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Conference addresses women in STEM

Pollie Holtham, assistant division manager of the Sabine River Authority, talks during the Women in STEM conference in the Setzer Student Center Ballroom A, Nov 8.  UP photo by Noah Dawlearn
Pollie Holtham, assistant division manager of the Sabine River Authority, talks during the Women in STEM conference in the Setzer Student Center Ballroom A, Nov 8. UP photo by Noah Dawlearn

The Women in STEM conference hosted by the Student Affiliates of the American Chemical Society was organized to address the need to encourage more women to enter science, technology, engineering and math fields.

The conference was held Nov. 8 in the Setzer Student Center Ballroom A.

The conference included several speakers who related their personal and professional experiences to help attendees become better acquainted with pursuing STEM careers and the challenges they might face.

Pollie Holtham, chemistry assistant and division manager for Sabine River Authority Environmental Services, who earned her bachelor’s in chemistry from Lamar in 1995, said being able gain real-world experience as a student was key to her success.

“I had many interests in high school, but always knew that I wanted to be involved in the science field as a career,” she said. “I was also able to participate in the entry summer research program sponsored by the Welsh Foundation, it was very exciting to work on a project without a defining outcome.

“It was a great experience in developing my skills for problem solving and working with a research team.”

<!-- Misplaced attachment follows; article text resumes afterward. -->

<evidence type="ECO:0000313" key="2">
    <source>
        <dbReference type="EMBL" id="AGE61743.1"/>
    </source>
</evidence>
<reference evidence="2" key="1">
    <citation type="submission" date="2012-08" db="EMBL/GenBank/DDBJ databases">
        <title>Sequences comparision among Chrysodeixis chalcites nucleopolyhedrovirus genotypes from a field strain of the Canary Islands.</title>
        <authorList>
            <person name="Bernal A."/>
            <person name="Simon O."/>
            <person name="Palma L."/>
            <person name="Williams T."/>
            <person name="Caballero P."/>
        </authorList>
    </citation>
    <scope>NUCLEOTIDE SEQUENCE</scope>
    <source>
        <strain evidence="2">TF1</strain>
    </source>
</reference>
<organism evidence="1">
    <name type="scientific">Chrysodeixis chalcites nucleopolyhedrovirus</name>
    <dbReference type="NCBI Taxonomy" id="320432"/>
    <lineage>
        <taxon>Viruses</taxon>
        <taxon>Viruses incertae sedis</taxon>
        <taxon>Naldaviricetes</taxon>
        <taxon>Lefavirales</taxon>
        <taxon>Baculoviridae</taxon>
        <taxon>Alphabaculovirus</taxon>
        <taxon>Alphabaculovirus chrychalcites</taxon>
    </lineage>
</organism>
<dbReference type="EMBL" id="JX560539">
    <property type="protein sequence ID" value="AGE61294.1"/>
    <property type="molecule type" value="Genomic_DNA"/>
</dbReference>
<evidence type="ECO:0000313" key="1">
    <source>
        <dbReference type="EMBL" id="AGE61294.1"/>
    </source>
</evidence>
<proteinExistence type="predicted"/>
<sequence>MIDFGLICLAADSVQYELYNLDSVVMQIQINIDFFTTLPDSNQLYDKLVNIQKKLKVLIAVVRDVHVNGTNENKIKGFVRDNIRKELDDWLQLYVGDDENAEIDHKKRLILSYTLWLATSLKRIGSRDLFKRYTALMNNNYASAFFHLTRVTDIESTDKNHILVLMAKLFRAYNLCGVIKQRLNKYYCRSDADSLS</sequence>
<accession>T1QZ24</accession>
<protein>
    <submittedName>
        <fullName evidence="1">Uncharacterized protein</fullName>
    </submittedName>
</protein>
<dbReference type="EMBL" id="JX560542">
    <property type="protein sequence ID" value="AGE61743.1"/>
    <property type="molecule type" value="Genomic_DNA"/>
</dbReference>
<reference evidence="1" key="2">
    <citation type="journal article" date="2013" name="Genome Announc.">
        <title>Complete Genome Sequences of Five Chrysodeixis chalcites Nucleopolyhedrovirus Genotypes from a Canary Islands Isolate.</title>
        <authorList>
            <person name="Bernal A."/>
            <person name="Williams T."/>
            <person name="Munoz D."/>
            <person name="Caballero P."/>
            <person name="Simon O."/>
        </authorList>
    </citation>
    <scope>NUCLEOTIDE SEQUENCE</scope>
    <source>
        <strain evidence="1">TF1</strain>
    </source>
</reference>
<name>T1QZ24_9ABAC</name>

Holtham said in her junior year of the chemistry program she was made aware of an opportunity to work as a student intern at the Texaco Research and Development Center in Port Arthur.

“I was lucky enough to be one of the students that was accepted,” she said. “I was so enthusiastic, I really wanted to get some experience in the work force. I will always be so grateful for that opportunity.”

Renuka Polimera, quality control lab supervisor at Total Petrochemicals and Refining, said it is easy to lose focus because science can be difficult to pursue, but the effort is worth it.

“Students who study science, it is very rare they do not get a job — there is so much demand for science,” Polimera said. “The field has job security, higher income, self-confidence and equanimity to women, and bridges the ethnic and gender gaps.

“Science is the same everywhere, though measurements may change, so you will have international job security. Science also enables the next generation for innovators, it plays a key role in the growth of economy, and is important for globalization.”

Carmen Neagu is a technical product specialist in Fourier transform infrared technology ABB, holds a bachelor’s in chemical engineering and a master’s in organic chemistry. She said attitude and mindset have a lot to do toward being successful in STEM occupations.

Neagu emphasized that women need to be assertive to be successful in a traditionally male-dominated field. She said she makes no apologies for the benefits women bring to the field.

“As women we are more qualified because our brains work amazingly,” she said. “We can do so many things at the same time. You’re beautiful. There is nobody like you. Have the courage to chase your goals because if you don’t do it, nobody will. Nobody is going to say, ‘Hey, I knew you were smart come work for my company.’

“You have to prove that you’re serious about this. You have to prove that you’re really smart. Nobody can empower you, you have to do that. You have to be better than you were today, when you wake up tomorrow.”

Caitlyn Clark, SAACS secretary, said it is important that young women like herself see successful women for motivation and inspiration.

“It’s very sad to me that only 6.6 percent of women are actually in the STEM field, and right now the United States itself is actually falling behind in our technology advancement,” she said. “I think it’s super important that we are able to teach young women in this field that they can do something and that they can be successful at that — and that’s what I got from today.”

For more information, contact 880-8267 or visit

Story by Tiana Johnson, UP contributor

Category: News